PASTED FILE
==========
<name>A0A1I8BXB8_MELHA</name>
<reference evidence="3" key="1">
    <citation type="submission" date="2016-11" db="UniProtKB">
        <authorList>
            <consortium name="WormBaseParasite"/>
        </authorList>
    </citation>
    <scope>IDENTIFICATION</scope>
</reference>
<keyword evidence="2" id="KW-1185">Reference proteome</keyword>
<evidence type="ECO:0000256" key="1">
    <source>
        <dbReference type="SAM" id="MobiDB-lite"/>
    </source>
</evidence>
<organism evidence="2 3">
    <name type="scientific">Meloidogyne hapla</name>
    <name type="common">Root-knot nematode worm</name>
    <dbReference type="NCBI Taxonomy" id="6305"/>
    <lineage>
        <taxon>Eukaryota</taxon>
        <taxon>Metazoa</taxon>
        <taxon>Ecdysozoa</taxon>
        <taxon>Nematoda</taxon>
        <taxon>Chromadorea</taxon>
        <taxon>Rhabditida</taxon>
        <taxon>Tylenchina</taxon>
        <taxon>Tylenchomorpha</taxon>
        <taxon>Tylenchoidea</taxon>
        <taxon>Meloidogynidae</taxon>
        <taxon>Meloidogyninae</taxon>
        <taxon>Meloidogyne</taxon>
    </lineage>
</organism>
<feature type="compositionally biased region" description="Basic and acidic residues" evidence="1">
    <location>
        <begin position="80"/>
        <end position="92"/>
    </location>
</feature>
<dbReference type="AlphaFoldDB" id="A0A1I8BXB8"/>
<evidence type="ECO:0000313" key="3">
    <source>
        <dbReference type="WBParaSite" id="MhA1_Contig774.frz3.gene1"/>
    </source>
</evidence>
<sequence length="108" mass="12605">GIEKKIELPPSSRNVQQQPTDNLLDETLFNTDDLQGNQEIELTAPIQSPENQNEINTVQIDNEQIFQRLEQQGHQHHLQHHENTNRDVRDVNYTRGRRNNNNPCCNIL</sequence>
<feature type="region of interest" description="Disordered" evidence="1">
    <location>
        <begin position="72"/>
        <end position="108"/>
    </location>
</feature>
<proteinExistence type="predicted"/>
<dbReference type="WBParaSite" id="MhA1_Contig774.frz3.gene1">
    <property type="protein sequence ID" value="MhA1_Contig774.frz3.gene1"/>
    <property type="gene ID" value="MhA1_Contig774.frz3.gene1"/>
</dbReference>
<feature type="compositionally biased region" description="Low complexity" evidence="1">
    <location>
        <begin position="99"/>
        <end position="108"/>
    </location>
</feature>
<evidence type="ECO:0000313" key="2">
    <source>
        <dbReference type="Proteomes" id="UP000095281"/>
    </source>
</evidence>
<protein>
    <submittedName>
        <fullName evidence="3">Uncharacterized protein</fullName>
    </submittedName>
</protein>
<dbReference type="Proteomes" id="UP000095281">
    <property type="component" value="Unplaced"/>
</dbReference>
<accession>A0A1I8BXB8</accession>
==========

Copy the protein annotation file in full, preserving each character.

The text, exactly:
<name>A0A1I8BXB8_MELHA</name>
<reference evidence="3" key="1">
    <citation type="submission" date="2016-11" db="UniProtKB">
        <authorList>
            <consortium name="WormBaseParasite"/>
        </authorList>
    </citation>
    <scope>IDENTIFICATION</scope>
</reference>
<keyword evidence="2" id="KW-1185">Reference proteome</keyword>
<evidence type="ECO:0000256" key="1">
    <source>
        <dbReference type="SAM" id="MobiDB-lite"/>
    </source>
</evidence>
<organism evidence="2 3">
    <name type="scientific">Meloidogyne hapla</name>
    <name type="common">Root-knot nematode worm</name>
    <dbReference type="NCBI Taxonomy" id="6305"/>
    <lineage>
        <taxon>Eukaryota</taxon>
        <taxon>Metazoa</taxon>
        <taxon>Ecdysozoa</taxon>
        <taxon>Nematoda</taxon>
        <taxon>Chromadorea</taxon>
        <taxon>Rhabditida</taxon>
        <taxon>Tylenchina</taxon>
        <taxon>Tylenchomorpha</taxon>
        <taxon>Tylenchoidea</taxon>
        <taxon>Meloidogynidae</taxon>
        <taxon>Meloidogyninae</taxon>
        <taxon>Meloidogyne</taxon>
    </lineage>
</organism>
<feature type="compositionally biased region" description="Basic and acidic residues" evidence="1">
    <location>
        <begin position="80"/>
        <end position="92"/>
    </location>
</feature>
<dbReference type="AlphaFoldDB" id="A0A1I8BXB8"/>
<evidence type="ECO:0000313" key="3">
    <source>
        <dbReference type="WBParaSite" id="MhA1_Contig774.frz3.gene1"/>
    </source>
</evidence>
<sequence length="108" mass="12605">GIEKKIELPPSSRNVQQQPTDNLLDETLFNTDDLQGNQEIELTAPIQSPENQNEINTVQIDNEQIFQRLEQQGHQHHLQHHENTNRDVRDVNYTRGRRNNNNPCCNIL</sequence>
<feature type="region of interest" description="Disordered" evidence="1">
    <location>
        <begin position="72"/>
        <end position="108"/>
    </location>
</feature>
<proteinExistence type="predicted"/>
<dbReference type="WBParaSite" id="MhA1_Contig774.frz3.gene1">
    <property type="protein sequence ID" value="MhA1_Contig774.frz3.gene1"/>
    <property type="gene ID" value="MhA1_Contig774.frz3.gene1"/>
</dbReference>
<feature type="compositionally biased region" description="Low complexity" evidence="1">
    <location>
        <begin position="99"/>
        <end position="108"/>
    </location>
</feature>
<evidence type="ECO:0000313" key="2">
    <source>
        <dbReference type="Proteomes" id="UP000095281"/>
    </source>
</evidence>
<protein>
    <submittedName>
        <fullName evidence="3">Uncharacterized protein</fullName>
    </submittedName>
</protein>
<dbReference type="Proteomes" id="UP000095281">
    <property type="component" value="Unplaced"/>
</dbReference>
<accession>A0A1I8BXB8</accession>